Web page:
I posted this on RC Groups last week. It illustrates some of your concerns:
Here's the thread so you can see the replies:
Here's my original post:
I haven't seen any of this info posted, so I ran my own experiment today:
I wanted to find out what the relative ranges of the AR6000, AR6100 and AR7000 were -- especially when used INSIDE a carbon sailplane fuselage.
Here's the equipment I used:
Spektrum DX7 TX
JR 4 cell Nicad pack
Hitec HS 85 MG servo
Cappuccino 2.6M Carbon fuselage:
I mounted the servo with a highly visible long "servo arm" made from yellow corplast so I could see it easily as I paced off the distance. The servo wire was fished through a wing root hole so I could leave the servo mounted outside the fuse for the tests that were "out" vs "in" concerning the fuselage.
The 3 receivers were bound to 3 different models in the TX, and I taped them to the box "test stand" as shown. They're off the ground about 1 foot which is typical for a Gas/glo fuel installation when doing range checks. This may differ from the "typical" sailplane range check, but all RX's were at the same height for the checks.
When determining the acceptable range, the TX "bind" button was pressed and held in during the entire range check. To verify control integrity, I oriented the TX antenna in various positions when testing "good" vs "no good", and always declared "good" when ALL TX antenna orientations were acceptable. I found that 2 paces was often the repeatable resolution in distance to re-acqure a control integrity condition once lost (ie: "no good", step 2 paces closer, declare "good", then back up 2 paces again to verify "no good").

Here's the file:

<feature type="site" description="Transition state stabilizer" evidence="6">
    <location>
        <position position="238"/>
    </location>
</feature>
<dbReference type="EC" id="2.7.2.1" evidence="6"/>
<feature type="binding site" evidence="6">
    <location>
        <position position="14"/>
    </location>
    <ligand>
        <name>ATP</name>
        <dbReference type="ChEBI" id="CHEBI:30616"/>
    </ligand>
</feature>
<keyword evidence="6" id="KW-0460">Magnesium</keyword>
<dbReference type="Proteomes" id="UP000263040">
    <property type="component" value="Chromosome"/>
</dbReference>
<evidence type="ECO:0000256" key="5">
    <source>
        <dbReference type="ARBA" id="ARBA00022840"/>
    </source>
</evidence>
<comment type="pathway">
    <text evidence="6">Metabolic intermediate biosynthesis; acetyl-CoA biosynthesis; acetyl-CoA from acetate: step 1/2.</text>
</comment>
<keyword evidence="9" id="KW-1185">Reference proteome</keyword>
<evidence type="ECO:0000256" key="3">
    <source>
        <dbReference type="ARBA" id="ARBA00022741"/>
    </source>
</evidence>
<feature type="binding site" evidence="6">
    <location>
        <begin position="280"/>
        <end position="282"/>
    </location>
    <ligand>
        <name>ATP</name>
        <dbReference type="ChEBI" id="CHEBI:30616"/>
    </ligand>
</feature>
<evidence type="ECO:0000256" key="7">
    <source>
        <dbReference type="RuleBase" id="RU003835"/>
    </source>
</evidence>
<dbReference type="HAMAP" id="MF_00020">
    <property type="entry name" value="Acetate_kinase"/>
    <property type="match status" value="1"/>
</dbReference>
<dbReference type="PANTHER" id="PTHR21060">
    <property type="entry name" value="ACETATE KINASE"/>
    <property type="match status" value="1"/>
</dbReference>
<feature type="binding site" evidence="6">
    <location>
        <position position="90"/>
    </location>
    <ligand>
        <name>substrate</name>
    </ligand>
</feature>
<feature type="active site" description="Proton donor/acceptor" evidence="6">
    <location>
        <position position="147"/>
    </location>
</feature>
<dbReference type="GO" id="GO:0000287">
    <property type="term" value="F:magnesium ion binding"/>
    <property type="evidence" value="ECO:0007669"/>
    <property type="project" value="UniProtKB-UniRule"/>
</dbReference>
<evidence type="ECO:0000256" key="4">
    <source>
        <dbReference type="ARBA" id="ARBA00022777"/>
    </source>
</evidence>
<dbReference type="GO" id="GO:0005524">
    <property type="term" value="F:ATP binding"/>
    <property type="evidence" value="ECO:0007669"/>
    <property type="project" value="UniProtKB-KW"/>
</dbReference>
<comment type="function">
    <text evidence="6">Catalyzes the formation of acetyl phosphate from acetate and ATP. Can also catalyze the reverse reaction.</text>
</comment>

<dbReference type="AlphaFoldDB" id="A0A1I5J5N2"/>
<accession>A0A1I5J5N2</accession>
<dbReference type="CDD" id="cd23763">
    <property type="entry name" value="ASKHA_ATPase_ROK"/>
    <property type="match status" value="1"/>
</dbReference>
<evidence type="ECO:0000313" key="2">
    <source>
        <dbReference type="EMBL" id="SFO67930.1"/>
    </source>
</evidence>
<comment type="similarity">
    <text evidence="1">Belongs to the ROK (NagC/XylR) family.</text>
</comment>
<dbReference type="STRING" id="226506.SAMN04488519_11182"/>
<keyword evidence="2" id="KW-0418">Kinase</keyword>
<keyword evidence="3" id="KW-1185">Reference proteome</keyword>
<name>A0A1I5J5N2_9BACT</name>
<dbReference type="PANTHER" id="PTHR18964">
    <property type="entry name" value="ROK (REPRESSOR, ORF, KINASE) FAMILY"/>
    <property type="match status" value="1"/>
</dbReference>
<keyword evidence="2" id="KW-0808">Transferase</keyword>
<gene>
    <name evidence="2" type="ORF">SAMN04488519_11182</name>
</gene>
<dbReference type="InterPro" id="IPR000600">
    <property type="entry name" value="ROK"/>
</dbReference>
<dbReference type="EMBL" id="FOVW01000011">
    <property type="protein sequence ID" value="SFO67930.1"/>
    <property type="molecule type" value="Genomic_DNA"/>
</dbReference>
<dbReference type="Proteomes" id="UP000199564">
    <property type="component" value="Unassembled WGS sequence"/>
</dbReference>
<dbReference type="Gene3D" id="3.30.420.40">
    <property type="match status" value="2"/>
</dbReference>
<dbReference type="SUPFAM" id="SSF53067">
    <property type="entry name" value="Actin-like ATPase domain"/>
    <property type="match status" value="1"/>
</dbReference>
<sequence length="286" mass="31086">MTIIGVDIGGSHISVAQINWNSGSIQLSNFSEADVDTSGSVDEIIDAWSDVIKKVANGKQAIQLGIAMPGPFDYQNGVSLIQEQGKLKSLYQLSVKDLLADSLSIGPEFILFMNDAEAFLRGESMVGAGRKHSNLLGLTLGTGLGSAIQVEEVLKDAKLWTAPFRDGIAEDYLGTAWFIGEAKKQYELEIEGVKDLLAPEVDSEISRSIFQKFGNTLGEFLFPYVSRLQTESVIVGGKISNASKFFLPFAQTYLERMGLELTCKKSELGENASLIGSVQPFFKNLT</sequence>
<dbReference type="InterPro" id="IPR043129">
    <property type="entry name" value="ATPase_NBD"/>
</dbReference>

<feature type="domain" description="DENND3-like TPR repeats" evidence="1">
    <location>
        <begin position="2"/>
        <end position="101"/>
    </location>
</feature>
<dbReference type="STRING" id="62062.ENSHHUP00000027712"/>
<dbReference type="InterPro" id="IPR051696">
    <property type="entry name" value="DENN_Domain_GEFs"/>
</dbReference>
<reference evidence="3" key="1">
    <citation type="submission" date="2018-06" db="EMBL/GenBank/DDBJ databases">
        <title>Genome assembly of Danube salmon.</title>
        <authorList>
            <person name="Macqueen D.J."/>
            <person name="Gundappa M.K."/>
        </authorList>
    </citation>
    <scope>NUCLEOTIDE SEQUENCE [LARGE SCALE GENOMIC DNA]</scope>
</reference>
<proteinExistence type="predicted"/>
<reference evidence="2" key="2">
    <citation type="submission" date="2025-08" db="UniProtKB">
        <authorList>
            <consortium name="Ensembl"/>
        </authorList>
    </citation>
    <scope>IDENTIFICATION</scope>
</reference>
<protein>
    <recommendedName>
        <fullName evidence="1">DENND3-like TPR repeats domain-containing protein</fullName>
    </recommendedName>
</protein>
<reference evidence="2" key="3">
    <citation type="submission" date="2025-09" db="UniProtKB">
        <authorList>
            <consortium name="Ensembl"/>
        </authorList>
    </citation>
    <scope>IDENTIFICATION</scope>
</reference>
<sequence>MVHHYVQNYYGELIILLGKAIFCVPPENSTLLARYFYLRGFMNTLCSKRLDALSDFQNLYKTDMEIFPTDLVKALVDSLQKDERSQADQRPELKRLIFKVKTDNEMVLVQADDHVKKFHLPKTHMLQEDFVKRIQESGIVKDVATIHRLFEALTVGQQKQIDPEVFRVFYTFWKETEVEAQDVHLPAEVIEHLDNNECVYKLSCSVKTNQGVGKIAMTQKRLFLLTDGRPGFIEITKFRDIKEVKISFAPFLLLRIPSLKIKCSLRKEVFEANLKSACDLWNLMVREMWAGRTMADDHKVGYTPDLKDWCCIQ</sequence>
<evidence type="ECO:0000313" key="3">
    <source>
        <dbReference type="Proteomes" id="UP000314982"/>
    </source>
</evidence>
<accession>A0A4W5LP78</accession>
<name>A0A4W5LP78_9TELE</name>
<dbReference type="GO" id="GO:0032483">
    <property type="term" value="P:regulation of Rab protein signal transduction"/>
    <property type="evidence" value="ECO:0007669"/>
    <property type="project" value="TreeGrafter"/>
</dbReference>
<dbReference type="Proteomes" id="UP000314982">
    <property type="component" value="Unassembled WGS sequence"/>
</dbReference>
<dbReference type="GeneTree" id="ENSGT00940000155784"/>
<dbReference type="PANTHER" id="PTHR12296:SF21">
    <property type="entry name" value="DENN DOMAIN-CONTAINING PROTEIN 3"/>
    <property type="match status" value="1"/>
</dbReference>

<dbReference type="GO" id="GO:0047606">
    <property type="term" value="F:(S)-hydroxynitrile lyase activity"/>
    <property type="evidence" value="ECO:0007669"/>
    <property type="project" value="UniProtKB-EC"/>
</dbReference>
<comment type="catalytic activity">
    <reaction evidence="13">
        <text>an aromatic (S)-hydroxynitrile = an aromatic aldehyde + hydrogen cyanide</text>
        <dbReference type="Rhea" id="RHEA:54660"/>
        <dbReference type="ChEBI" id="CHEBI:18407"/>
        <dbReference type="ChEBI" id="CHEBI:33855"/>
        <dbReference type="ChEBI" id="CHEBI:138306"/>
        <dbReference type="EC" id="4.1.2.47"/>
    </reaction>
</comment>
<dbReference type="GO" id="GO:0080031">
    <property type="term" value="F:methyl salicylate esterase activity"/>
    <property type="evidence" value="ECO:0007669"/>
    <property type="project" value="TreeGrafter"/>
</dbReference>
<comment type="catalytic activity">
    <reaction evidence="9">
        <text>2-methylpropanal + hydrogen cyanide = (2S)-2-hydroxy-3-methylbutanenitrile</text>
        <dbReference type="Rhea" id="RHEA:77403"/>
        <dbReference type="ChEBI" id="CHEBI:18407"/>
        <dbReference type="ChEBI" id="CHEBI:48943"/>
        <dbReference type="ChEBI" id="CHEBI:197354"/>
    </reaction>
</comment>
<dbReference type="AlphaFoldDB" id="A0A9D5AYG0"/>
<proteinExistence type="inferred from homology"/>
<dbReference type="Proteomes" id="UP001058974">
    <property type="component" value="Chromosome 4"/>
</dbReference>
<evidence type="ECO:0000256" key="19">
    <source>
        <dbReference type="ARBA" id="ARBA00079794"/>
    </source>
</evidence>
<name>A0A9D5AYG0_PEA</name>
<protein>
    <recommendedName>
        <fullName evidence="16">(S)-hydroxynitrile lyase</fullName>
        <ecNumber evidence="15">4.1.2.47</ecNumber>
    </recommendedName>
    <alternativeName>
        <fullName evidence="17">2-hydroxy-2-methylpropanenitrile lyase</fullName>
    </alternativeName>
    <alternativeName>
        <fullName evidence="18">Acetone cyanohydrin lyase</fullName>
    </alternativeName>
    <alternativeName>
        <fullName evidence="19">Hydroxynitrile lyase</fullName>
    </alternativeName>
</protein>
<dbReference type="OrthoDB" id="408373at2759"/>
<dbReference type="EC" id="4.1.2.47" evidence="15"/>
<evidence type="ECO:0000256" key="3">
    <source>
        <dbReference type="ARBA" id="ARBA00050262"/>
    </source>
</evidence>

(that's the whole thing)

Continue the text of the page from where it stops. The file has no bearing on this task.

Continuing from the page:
Here are my results:
...............Outside Fuselage.......Inside Fuselage
AR7000..........80 paces................26 paces
AR6000..........55 paces................19 paces
AR6100..........30 paces................12 paces
Note the AR6000 displays a superior range check than the AR6100 in all cases. My guess this is due to the longer antenna wires of the AR6000.
You can see there =IS= a drastic attenuation due to the carbon fuselage. I consider the Cappuccino to be a typical carbon layup. The moral of the story is to be sure to range check your own installation. The accepted wisdom seems to be "30 paces is acceptable" and that is almost within spec for the AR7000 inside a carbon fuselage. It would be nice if the folks at Spektrum offered a remote antenna option on a new sailplane receiver. I didn't see this offered on the new AR9000.
I hypothesize that one may poke 2 holes in a carbon fuse to route the (longer) AR6000 antennae outside the fuselage, and obtain a superior range check than a fully enclosed AR7000. I did not verify this (yet). I consider the AR7000 antenna too short to attempt this.
Does anyone know if it would be possible to lengthen the antennae of ANY of these receivers to acquire better range -- especially for sailplane use?